Canada’s enviable reputation for engineering excellence owes much to Roland Kilborn, whose vision, technical skills and entrepreneurial spirit led to the founding of one of the nation’s foremost engineering consulting companies. Since its inception in 1947, Kilborn Engineering has designed and built some of North America’s largest mines and become an industry leader in gold milling, potash refining and uranium processing.

Kilborn was born to missionary parents in Chengtuz, a city in China’s Szechwan province. He returned to Canada for his early education, and entered Queen’s University in 1923. He obtained an undergraduate degree in civil engineering in 1927 and was accepted into the Association of Professional Engineers of Ontario in both civil and mechanical engineering in 1931.

After two decades of working and gaining experience at a variety of mining projects in northern Ontario, Kilborn decided to form his own mining engineering firm, a bold move given the cyclical nature of the industry. To compensate, he wisely expanded his organization’s scope to embrace municipal engineering, including water and sewage treatment plants and flood control dams.

Even as a struggling entrepreneur, Kilborn’s professionalism and integrity were remarkable. He once tore up a contract to build a processing plant for a Quebec mine when the owner discovered that reserves could not support such a facility.

In the 1950s, Kilborn’s fledgling company took part in Canada’s uranium boom, supplying services to almost half this new industry. During this period, he recruited the nation’s most talented engineers, several of whom went on to make significant technical contributions to the industry.

His firm’s achievements in the mining industry are numerous, chief among them Canada’s largest open-pit coal mine and wash plant, in British Columbia, and most of the country’s asbestos mines and plants.

Kilborn Engineering also built more than 60 percent of Canada’s potash refinery capacity, in Saskatchewan and New Brunswick.

In addition, the company designed and built a number of gold mines and plants in North America, including two in Ontario’s Hemlo camp, the Goldstrike and Meikle mines in Nevada, and the Casa Berardi mine in Quebec. Some of these mines were metallurgically complex, requiring the understanding and application of complex technologies to extract gold, a task at which Kilborn Engineering excelled.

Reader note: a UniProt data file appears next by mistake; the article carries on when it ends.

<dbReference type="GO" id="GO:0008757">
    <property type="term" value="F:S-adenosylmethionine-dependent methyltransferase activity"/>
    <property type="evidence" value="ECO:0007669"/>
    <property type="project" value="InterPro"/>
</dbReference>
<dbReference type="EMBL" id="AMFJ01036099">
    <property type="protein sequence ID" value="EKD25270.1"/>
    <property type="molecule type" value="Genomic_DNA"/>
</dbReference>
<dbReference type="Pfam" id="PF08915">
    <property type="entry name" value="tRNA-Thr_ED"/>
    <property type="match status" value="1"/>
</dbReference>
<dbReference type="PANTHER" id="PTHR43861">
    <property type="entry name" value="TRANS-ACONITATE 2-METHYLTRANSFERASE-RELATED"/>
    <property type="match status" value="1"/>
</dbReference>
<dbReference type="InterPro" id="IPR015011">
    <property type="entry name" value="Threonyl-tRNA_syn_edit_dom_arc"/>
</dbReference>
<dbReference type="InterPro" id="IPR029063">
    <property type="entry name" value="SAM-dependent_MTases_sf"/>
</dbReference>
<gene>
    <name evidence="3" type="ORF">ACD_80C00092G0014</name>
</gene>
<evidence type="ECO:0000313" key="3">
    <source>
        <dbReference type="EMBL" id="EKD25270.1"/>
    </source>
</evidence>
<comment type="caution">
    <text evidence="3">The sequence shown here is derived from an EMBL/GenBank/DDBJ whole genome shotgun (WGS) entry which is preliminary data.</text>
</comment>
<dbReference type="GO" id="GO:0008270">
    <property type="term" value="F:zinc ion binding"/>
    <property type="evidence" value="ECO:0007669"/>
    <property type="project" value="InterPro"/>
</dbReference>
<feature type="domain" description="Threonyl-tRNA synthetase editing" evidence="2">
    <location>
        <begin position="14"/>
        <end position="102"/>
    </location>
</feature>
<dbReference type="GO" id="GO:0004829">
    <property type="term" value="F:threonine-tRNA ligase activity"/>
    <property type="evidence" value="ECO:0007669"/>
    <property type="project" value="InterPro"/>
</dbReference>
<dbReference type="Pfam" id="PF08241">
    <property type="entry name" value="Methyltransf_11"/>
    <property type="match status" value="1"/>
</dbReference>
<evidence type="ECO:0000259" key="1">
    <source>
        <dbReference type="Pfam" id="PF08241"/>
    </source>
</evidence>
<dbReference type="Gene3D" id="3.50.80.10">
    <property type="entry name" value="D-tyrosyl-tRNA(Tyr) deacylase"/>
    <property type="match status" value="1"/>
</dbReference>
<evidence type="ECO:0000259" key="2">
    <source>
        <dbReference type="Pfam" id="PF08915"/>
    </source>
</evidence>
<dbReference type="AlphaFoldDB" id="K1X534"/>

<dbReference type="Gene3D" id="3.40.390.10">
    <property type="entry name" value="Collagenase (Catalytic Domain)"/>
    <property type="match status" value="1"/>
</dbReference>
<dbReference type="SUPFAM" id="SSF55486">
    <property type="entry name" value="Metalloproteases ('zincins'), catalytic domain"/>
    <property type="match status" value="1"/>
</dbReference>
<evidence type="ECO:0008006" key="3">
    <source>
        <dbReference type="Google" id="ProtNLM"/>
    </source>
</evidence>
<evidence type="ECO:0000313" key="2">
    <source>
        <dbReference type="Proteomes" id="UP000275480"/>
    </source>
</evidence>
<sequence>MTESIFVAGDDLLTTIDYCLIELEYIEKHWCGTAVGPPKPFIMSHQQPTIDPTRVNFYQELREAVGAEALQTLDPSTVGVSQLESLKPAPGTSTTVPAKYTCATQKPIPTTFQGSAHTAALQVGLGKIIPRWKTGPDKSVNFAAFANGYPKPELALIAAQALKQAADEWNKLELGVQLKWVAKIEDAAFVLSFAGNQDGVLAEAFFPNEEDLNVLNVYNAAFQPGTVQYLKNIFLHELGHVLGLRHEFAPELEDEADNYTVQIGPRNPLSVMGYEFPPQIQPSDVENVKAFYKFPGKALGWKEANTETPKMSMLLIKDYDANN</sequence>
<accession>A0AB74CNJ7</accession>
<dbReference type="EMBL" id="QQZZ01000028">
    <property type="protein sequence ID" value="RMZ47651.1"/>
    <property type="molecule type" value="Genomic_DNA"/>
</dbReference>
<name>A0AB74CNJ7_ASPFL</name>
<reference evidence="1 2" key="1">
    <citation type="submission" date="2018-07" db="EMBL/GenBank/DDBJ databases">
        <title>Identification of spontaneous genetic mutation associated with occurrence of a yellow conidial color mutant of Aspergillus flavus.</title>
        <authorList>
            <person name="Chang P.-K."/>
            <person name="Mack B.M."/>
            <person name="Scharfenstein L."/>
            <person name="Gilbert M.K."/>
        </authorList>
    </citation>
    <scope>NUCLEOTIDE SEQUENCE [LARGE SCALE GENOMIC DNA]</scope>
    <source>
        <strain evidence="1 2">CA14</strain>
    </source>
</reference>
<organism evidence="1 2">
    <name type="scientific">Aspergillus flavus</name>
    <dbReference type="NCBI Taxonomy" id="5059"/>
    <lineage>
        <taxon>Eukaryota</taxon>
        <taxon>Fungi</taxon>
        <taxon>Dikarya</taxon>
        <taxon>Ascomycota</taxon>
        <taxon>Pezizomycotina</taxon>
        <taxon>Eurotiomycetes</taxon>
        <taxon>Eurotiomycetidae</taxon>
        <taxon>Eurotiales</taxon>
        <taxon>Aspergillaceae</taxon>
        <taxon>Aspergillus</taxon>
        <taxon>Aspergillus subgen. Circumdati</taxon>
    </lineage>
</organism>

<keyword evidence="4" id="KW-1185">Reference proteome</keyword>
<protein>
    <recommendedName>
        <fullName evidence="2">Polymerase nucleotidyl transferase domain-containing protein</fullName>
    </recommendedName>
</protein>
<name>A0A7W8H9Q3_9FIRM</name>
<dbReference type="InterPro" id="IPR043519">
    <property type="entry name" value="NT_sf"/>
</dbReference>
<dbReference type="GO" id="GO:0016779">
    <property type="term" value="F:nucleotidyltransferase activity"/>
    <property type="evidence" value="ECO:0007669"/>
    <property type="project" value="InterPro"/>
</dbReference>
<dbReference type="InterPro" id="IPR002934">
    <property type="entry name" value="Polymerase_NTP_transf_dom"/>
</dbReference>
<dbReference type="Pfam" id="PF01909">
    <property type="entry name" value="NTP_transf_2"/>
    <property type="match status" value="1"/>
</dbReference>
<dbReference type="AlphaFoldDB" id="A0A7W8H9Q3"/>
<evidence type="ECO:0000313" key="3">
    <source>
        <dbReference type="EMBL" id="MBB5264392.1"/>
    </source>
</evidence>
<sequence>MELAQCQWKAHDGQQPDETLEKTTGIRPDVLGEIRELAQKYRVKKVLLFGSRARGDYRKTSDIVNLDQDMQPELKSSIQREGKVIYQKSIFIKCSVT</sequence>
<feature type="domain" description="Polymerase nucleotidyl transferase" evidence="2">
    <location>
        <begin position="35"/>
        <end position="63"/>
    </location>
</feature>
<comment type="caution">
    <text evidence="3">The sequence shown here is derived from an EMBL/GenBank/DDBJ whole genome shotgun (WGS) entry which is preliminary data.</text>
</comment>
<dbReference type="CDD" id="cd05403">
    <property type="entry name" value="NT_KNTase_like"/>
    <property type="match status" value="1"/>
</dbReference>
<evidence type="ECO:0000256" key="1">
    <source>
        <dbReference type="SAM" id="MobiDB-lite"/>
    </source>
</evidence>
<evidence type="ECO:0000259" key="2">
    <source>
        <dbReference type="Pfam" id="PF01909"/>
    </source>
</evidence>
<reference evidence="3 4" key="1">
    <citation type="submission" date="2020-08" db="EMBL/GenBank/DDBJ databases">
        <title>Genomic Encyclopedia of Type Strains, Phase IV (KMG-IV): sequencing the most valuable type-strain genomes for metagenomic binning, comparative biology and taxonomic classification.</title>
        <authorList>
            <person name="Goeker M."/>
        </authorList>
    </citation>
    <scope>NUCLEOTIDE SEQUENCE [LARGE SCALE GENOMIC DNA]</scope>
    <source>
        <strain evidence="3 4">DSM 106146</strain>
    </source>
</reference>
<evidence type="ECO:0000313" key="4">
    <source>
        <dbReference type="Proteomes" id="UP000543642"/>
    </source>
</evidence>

The firm’s base metals achievements are equally impressive, and include the Mattabi mine in Ontario, the Nanisivik mine in the Northwest Territories, the Ivan copper mine in Chile, the Namew Lake mine in Manitoba and the Selbaie mine in Quebec. In Nova Scotia, the firm built Canada’s only primary tin mine and mill.

Through feasibility studies and due diligence reports, Kilborn helped finance many mines in Canada and throughout the world.

Kilborn Engineering flourished under its leader’s vision, commitment to quality and excellent relationships with employees and clients, even after his untimely death in 1959.

By 1982, the company had grown to more than 1,500 employees, with offices across Canada and in Denver, Colorado. It is now part of the SNC-Lavalin organization.


Walter Curlook was a man of vision who helped shape the world’s largest nickel producer. Throughout his lengthy career with Inco, he was responsible for fostering new technologies and products, new working environments and a new era of government and public relations.

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